Spada Intrepid helmet review

Spada Intrepid helmet review

Overall SBS Rating 68 /100
Reviewed by: Joel Blevins
Review Conditions
Derbi Terra 125

The Spada Intrepid is a good option for those of us who are going for the MX look on a road bike, thanks to good budget price combined with a wide field of view, aggressive motocross styling and a big peak.

I started wearing it towards the end of summer 2019 and rode through to 2020 with it so I feel fairly well informed when it comes to talking about the Spada Intrepid.

The slight distortion from the heavily curved visor was one of the first things I noticed – I got used to this quite soon. On the plus side, the field of view is excellent. There were a few times I had to double check that I’d put the visor down as I could see so much in my peripherals.

The visor is secured by screws on either side, which also hold the peak in place. Although it looks sleek it requires a screwdriver to take the peak off fully and remove the visor for a full clean, which isn’t always convenient.

The peak is large and adjustable to a degree – done by loosening a screw in the top of the shell and pulling it up or down by a few degrees. At first I found the peak would catch the wind a lot, forcing my head back, but after a while I learnt where the peak needed to be to reduce the buffeting.

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The sharp curve on the visor does mean there isn’t a full seal along the top edge, which allows rain to run down the inside of the visor. On the cold, rainy and miserable mornings as I headed into the winter months, the combination of a foggy visor and the streaks left from the rain led to some fairly sketchy trips.

Fitting the optional £25.99 Pinlock insert improved the water ingress by acting as a barrier to the water running into my main field of vision. But in heavy rain the water would spill over the Pinlock’s defences and hinder my vision.

With the Pinlock fitted, fogging wasn’t an issue at all on chilly mornings, but when the temperature dropped towards freezing my 45-minute ride to work would be enough to make the Pinlock fog up on its top right edge.

On the topic of visor fogging, the dropdown sun visor doesn’t have an anti-fog coating so with this down and the main visor closed it only took a couple of breaths to make it fog heavily.

The sun visor and front vent are both controlled from the front of the lid and it’s easy to operate both in either summer gloves or thicker winter ones. The sun visor slider has a good clunk at the end point so you know it’s fully up and out of the way.

Controllable ventilation isn’t really this helmet’s strong point – when opening the chin vent it was nearly impossible to feel a difference on my bike, which has a relatively tall screen. This meant I rarely touched it.

There are vents throughout the shell – two on the front and a pair of outlets on the back – and they keep life comfortable on short journeys in warmer weather. However, after about 45 minutes I was glad to get the lid off to let my head cool down a bit.

Giving the lid a quick clean is simple, however a deep clean is a bit more tricky as the angles and protruding parts have a habit of trapping mud and grime in them.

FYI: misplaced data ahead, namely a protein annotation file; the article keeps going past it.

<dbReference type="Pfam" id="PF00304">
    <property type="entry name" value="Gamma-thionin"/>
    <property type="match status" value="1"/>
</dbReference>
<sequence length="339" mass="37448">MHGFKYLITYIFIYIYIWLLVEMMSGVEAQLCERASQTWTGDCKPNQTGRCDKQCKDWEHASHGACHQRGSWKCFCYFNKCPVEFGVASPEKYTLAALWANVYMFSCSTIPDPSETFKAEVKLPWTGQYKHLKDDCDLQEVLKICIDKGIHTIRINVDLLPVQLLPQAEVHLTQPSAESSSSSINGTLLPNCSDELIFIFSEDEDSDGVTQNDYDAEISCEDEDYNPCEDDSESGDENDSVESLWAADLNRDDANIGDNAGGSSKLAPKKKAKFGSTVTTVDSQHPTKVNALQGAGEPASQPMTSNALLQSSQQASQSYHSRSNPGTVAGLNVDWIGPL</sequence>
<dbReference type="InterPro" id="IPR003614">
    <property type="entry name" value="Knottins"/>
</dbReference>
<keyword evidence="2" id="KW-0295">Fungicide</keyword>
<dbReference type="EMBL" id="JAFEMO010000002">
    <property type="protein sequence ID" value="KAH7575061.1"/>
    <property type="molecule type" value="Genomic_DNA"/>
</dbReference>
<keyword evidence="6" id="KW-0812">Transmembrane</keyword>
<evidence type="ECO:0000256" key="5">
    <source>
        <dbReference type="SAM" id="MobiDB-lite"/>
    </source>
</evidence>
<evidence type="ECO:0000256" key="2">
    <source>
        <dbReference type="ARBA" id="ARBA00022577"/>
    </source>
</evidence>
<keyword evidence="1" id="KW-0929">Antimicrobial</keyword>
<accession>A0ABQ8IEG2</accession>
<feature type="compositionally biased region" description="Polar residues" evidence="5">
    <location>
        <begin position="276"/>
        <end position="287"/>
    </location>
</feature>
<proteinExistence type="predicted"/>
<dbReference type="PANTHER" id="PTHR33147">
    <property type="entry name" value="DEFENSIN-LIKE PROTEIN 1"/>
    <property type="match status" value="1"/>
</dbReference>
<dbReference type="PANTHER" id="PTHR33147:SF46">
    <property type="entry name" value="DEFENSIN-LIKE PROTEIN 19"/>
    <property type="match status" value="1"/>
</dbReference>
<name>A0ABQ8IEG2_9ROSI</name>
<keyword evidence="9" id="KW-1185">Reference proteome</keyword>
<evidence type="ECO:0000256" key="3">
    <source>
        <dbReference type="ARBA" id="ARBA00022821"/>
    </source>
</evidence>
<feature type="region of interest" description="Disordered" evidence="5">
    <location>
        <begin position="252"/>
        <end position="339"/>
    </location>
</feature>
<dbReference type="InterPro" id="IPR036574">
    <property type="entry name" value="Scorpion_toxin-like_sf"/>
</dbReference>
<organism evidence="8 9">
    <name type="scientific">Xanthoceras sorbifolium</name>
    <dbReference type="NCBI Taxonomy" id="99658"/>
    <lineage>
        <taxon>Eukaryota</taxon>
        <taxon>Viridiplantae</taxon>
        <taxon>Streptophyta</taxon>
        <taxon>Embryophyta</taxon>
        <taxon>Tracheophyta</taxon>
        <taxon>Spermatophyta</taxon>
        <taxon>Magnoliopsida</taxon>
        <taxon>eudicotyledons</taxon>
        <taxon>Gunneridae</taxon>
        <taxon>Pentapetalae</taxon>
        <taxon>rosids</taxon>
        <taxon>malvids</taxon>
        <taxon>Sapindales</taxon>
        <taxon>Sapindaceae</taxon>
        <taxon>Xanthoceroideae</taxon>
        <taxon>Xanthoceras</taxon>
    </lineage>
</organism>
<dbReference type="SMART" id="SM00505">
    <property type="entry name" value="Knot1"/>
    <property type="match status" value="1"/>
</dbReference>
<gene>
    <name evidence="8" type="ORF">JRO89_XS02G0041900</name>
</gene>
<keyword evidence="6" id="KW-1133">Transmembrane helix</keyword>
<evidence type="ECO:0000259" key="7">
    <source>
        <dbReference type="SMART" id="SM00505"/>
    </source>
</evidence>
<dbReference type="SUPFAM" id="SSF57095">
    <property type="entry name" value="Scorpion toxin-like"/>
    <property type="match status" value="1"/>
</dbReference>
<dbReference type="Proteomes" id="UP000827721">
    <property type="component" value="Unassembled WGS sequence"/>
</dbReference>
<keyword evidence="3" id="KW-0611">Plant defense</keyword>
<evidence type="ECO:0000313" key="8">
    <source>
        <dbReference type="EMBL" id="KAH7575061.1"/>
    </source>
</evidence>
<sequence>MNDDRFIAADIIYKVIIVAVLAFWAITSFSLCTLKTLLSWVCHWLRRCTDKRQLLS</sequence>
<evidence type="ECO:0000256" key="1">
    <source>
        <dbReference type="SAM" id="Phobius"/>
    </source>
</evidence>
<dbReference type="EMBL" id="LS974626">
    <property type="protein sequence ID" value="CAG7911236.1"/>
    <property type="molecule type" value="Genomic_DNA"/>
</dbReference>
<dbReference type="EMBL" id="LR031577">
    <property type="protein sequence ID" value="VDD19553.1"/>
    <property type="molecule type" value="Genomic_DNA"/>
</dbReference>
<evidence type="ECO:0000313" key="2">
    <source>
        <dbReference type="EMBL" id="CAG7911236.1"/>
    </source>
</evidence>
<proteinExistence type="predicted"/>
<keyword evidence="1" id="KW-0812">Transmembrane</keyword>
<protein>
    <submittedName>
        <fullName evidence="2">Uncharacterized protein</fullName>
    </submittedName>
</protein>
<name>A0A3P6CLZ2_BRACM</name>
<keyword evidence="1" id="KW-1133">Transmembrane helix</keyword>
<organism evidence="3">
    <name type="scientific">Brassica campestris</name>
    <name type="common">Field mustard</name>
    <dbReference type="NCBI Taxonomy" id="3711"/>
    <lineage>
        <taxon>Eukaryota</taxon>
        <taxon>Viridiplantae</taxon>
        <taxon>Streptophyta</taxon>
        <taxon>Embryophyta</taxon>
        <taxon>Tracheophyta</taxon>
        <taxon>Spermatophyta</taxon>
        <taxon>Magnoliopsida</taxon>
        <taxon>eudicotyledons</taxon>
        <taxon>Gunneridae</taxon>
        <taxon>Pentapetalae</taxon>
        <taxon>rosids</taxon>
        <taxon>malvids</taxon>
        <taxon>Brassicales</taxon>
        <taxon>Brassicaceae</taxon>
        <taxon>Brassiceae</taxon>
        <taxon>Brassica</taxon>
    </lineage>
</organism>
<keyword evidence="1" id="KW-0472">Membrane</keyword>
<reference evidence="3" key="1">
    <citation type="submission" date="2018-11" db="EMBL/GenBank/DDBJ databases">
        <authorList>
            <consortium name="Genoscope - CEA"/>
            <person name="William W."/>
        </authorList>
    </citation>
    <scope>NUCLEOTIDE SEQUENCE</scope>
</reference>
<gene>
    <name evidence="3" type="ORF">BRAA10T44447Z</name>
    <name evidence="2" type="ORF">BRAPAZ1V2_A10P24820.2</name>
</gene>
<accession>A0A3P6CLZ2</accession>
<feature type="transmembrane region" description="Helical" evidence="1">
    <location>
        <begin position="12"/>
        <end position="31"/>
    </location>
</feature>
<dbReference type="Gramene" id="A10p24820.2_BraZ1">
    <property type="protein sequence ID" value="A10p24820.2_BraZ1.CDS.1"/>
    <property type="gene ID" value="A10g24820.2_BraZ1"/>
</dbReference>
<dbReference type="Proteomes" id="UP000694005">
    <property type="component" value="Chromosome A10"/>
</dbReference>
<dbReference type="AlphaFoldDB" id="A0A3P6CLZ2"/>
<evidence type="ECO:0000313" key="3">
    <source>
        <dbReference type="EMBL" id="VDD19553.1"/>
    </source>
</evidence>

Another plus for the Intrepid is a secure-feeling quick-release chinstrap, which comes in handy when I make the rookie mistake of putting my gloves on before fastening my helmet. It also makes it quick and easy to slip off when I arrive at work.

In my experience the Spada Intrepid is best suited for short trips regardless of the season, due to the misting and overheating issues. If you want a relatively inexpensive but solid helmet which looks and feels premium, this would be a good choice – I’d suggest adding the Pinlock option to eliminate visor misting.

Adventure helmet scores
  1. Vision
  2. Ventilation
  3. Fit & Comfort
  4. Build Quality
  5. Features


    1. Removable lining
    2. Dropdown sun visor
    3. Room for goggles
    4. Pinlock option
    1. Composite-fibre shell
    2. Chin curtain
    3. Peakless option
    4. Speaker recesses
    5. Bluetooth integration option
    6. Emergency cheekpads


16/ 20
Extremely wide visor gives a very wide view, the extreme curve does give some distortion – but I only noticed it the first couple of times I pulled it on and quickly got used to the distortion.


14/ 20
With several vents on the front, and a pair of exhaust vents on the back air can flow through the helmet reasonably well but you still take it off feeling a bit sweaty. I couldn’t feel much difference opening and closing the chin vents.

Fit & Comfort

16/ 20
The cheekpads are soft and comfortable with thick foam behind them and secured into the EPS liner with two poppers and a strip of Velcro. The skullcap secures at the top of the neck and wraps around to the top edge of the front opening.

Build quality

15/ 20
The helmet feels solid and all mounting points seem secure, as well as the quick-release chin fastener, which has come in handy when I forget the order in which I need to get ready!


7/ 20
The specification is on the basic side as it’s essentially a motocross helmet with a visor fitted. It lacks most of the luxuries expected from a modern road lid.